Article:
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9 of 11 people found the following review helpful
3.0 out of 5 stars Falling out of cars, 2 Dec 2002
By 
J. Eydmann "poetjude" (London UK) - See all my reviews
(REAL NAME)   
This review is from: Falling Out of Cars (Hardcover)
Jeff Noon is back with a novel after a period of mixing words in "Cobralingus" and mixing ideas with Pete Beard online.
There is no shortage of the dreamlike imagery and of course the totally fluid way of writing we have come to expect from Noon.
However, the book lacks direction and it is difficult to become involved with the characters. The Wacky ideas in the "Vurt" world of Noon's previous novels were made believable by the supporting theory Noon gave both in the novels and in his short collection "pixeljuice". However he affords the reader no such luxury and we are left to try and work out for ourselves the nature of the "illness" which dominates this world.
In Noon's "Cobralingus" there is a caption stating that the cobralingus engine exists only in the strange and twisted pathways inside Jeff Noon's head. If Noon goes any deeper down those pathways he is in danger of losing his reader.
However, the book gives enough plot to keep you going until the end and Jeff Noon's delightful use of language make this worth the read.
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3 of 4 people found the following review helpful
4.0 out of 5 stars Love / Hate, 7 Nov 2004
By 
LegendaryMrDude (Essex, UK) - See all my reviews
(TOP 500 REVIEWER)    (VINE VOICE)   
This review is from: Falling Out of Cars (Paperback)
The haphazard approach to writing that made all of Noon's previous books such excellent reading material is taken even further. The story is vague, the meaning unclear. It's as close a thing as you will find to impressionist painting with words. But I found it extremely compelling and surpisingly moving. It's one of those books that you will either love or hate, there isn't much room for middle-ground.
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5.0 out of 5 stars Brilliant, 16 July 2012
By 
Glen Mehn (London, UK) - See all my reviews
(REAL NAME)   
This review is from: Falling Out of Cars (Hardcover)
Brilliant author finding a new voice and new direction. The world is broken,and only a small group of explorers can fix it - so they go, and try to. The journey is in the struggle.
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4.0 out of 5 stars Hmmmm, 10 Oct 2004
By A Customer
This review is from: Falling Out of Cars (Paperback)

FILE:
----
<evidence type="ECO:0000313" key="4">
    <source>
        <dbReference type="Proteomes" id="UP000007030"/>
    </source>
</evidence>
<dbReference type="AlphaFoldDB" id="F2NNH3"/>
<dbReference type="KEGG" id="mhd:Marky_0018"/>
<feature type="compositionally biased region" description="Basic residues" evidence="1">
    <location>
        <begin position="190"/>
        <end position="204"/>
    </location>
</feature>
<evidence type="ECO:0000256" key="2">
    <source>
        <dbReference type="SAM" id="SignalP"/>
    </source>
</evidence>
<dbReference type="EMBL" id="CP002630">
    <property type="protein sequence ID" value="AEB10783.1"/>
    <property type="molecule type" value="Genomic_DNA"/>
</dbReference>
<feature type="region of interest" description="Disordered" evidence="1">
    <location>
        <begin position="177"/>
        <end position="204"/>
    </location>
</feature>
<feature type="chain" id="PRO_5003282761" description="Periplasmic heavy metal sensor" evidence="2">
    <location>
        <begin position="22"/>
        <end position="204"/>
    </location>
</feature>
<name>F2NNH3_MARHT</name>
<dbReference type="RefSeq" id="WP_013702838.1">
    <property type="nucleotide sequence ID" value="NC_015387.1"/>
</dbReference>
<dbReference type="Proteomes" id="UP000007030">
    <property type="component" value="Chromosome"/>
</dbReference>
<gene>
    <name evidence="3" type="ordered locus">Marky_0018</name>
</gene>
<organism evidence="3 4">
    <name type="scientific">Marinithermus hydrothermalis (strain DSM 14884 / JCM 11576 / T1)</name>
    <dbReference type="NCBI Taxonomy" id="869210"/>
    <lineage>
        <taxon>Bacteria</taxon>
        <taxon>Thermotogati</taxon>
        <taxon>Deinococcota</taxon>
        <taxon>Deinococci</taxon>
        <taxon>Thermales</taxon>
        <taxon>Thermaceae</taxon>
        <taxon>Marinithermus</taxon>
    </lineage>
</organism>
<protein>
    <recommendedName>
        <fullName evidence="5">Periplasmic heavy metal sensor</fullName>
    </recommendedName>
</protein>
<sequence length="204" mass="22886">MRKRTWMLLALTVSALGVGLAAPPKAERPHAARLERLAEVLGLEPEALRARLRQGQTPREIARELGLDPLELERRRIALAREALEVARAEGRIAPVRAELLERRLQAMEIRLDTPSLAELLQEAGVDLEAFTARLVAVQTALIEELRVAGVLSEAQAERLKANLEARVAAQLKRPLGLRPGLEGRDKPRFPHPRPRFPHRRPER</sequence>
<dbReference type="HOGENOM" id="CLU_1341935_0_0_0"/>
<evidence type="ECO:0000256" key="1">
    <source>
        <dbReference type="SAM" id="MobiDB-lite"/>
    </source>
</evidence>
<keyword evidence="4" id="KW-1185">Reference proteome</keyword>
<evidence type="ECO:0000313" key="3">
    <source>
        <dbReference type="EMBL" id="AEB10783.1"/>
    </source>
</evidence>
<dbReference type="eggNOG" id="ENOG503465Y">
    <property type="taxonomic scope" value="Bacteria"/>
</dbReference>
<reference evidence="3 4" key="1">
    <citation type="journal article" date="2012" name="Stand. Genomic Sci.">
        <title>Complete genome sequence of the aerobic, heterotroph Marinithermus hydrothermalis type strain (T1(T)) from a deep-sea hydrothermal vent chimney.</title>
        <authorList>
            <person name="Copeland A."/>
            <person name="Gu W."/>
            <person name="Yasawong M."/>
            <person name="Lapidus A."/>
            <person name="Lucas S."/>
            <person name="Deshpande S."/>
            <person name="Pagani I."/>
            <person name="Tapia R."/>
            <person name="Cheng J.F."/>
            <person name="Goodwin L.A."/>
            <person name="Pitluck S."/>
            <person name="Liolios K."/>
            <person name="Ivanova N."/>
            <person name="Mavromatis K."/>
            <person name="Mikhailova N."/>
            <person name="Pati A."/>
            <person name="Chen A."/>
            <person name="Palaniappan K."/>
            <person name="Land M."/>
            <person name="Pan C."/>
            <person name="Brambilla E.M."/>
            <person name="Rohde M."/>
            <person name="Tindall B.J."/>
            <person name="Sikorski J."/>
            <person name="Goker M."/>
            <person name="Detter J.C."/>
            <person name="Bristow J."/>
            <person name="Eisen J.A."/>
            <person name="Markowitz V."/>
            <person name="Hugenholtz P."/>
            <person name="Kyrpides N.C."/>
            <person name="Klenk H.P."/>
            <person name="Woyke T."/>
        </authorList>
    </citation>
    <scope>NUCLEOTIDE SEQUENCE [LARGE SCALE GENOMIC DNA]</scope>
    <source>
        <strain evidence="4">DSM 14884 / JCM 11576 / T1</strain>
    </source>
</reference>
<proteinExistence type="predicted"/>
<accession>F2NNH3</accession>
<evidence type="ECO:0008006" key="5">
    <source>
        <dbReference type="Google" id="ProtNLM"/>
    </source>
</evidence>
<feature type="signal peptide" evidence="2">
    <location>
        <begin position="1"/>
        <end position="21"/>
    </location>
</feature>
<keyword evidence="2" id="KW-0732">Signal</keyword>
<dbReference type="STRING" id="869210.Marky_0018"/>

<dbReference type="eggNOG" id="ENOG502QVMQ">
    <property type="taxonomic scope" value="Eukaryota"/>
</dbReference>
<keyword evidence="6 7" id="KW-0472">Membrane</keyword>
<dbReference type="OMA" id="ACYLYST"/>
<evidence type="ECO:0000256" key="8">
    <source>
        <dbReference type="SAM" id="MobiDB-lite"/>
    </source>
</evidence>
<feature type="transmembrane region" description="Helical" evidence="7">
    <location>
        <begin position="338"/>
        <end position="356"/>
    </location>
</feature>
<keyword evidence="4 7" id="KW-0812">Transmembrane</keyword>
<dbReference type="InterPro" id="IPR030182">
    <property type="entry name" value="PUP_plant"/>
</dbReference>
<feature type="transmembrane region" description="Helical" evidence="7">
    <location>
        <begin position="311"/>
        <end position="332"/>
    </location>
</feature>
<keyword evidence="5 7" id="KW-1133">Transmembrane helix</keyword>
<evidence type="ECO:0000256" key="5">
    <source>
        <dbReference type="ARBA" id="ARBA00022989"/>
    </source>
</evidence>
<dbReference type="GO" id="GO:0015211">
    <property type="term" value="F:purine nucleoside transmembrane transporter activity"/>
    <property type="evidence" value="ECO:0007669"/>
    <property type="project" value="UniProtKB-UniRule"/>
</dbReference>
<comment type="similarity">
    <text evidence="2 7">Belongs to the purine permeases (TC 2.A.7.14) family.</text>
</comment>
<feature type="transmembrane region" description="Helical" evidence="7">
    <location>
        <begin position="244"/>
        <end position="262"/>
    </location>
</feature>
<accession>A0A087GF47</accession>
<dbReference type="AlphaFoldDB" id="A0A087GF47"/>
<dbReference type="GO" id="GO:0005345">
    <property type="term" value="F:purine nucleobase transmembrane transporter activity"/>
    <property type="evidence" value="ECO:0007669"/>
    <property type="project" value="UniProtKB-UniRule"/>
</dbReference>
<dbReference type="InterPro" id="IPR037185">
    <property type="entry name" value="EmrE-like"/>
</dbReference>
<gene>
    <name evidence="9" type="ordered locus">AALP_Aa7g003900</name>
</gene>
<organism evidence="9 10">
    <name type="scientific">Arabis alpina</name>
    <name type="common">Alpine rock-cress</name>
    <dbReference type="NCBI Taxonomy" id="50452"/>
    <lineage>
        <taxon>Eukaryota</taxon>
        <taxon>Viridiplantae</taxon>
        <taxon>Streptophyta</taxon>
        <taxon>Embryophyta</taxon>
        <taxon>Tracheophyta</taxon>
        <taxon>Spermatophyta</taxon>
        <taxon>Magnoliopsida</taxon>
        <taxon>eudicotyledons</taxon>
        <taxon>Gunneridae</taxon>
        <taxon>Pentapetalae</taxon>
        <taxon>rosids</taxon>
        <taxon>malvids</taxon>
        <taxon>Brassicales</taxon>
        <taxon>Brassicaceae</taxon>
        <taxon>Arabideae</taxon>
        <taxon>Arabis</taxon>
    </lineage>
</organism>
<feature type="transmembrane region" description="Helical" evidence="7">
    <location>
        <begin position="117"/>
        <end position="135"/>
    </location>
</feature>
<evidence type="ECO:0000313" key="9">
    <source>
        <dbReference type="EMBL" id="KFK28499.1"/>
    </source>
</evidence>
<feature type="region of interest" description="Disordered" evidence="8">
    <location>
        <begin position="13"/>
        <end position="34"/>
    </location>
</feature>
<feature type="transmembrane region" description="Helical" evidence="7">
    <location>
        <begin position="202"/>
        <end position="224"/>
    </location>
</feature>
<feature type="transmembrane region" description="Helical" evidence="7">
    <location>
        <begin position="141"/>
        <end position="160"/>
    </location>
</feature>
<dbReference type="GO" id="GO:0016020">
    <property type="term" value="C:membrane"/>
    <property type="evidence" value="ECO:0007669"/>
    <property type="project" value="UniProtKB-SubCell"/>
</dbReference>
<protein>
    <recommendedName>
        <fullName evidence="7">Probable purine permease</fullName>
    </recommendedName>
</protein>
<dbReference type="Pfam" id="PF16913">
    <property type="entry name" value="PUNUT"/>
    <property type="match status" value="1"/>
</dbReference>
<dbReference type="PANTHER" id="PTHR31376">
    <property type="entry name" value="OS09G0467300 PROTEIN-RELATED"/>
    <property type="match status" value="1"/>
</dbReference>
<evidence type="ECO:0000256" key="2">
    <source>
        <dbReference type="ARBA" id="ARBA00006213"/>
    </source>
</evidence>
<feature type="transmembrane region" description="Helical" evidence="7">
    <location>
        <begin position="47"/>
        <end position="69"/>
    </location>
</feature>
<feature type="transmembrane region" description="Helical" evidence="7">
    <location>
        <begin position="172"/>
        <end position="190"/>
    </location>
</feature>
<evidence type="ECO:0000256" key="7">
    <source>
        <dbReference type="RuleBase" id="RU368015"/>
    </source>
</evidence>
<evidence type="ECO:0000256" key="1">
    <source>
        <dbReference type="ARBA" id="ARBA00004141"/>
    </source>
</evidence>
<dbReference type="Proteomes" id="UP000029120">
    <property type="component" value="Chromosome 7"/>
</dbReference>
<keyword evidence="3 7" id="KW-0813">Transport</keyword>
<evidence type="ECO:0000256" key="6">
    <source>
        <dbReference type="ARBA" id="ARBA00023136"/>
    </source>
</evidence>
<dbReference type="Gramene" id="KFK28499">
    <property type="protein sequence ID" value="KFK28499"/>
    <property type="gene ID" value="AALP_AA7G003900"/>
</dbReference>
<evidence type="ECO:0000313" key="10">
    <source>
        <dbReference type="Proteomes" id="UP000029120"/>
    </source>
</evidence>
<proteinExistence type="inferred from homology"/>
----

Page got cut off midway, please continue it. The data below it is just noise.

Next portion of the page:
I've read a couple of Noon's other works (Nymphomation, Vurt etc) and loved them, especially the way in which they work together. This is more stand-alone, simpler in its scope, yet far more complex than anything before. It's an easy read, but be prepared to have to work for the meanings behind it all.
There are some lovely passages (my favourite being an incident reading books in a library), and the style of writing gives the story some power and impetus. But there are moments when you hope for something more than the fleeting descriptions given. From beginning to end, you are always thinking: why? Perhaps this is Hoon's raison d'etre, but it fails him here, whereas in other works it has made the difference between a good book and a great one.
I'd advise reading it, but it's not a first point of call for those just starting to get interested in Hoon.
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4.0 out of 5 stars Getting back into his stride, 15 May 2004
By 
P. Western (UK) - See all my reviews
(REAL NAME)   
This review is from: Falling Out of Cars (Paperback)
Britain is in the grip of a sickness that interferes with people's ability to make sense of the information they are bombarded with: even their own reflections become anathema. Marlene Moore - helped by a heavy, his girlfriend and a lonely hitchhiker - is on an expedition to find the shards of a broken mirror (possibly a very famous one), hoping thereby to restore some order.
The plot is revealed in small fragments of melancholy and beautiful writing that lead towards a strange, ambivalent ending. Many of Noon's obsessions are here: information being corrupted, confusion of reality and fantasy, Alice. There are formal tricks, but these serve the telling rather than intruding as they have done in some of his other recent books. Indeed this is something of a return to form.
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0 of 1 people found the following review helpful
3.0 out of 5 stars New to Noon..., 22 Dec 2003
This review is from: Falling Out of Cars (Paperback)
This is the first time I have read anything by this author - and although it is just the sort of book I usually enjoy.. I found that it was slightly weak. The large print and short chapters mean you get through the book pretty quickly.. but I found it hard to feel anything for the characters at all.. loosing interest fairly quickly in the plot. It also felt very americanised to me.( Which is not a bad thing - but also makes me feel I would have rather just read another book by Paul Auster instead, who also deals with human condition/road type novels... but in a far more connected, interesting way. I did not dislike this book at all, in fact, I enjoyed it - but I would probably not bother reading it again.
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2 of 8 people found the following review helpful
1.0 out of 5 stars hmm, 29 Aug 2004
By 
Mr. L. A. Nicholson "xop" (crinkle, orlando) - See all my reviews
(REAL NAME)   
This review is from: Falling Out of Cars (Hardcover)
i liked pollen and vurt, they were quite interesting. FOOCk is barely coheerant, like my spelling -- but nothing happens at all, the dialogue is truely terrible. Does the author think that putting a swear word in each exchange makes up for the characters saying nothing? does he think it will help appeal to a younger audience or perhaps the american market?? in about 90% of chapters i could barely recall what had happened -- because nothing happens
boringboringboring sorry mr noon this is dated feeling cyberpsychadelicscifi, and that is a tradgedy like occurance dude
on the bright side i like a few bits of it
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Falling Out of Cars
Falling Out of Cars by Jeff Noon (Hardcover - 4 Nov 2002)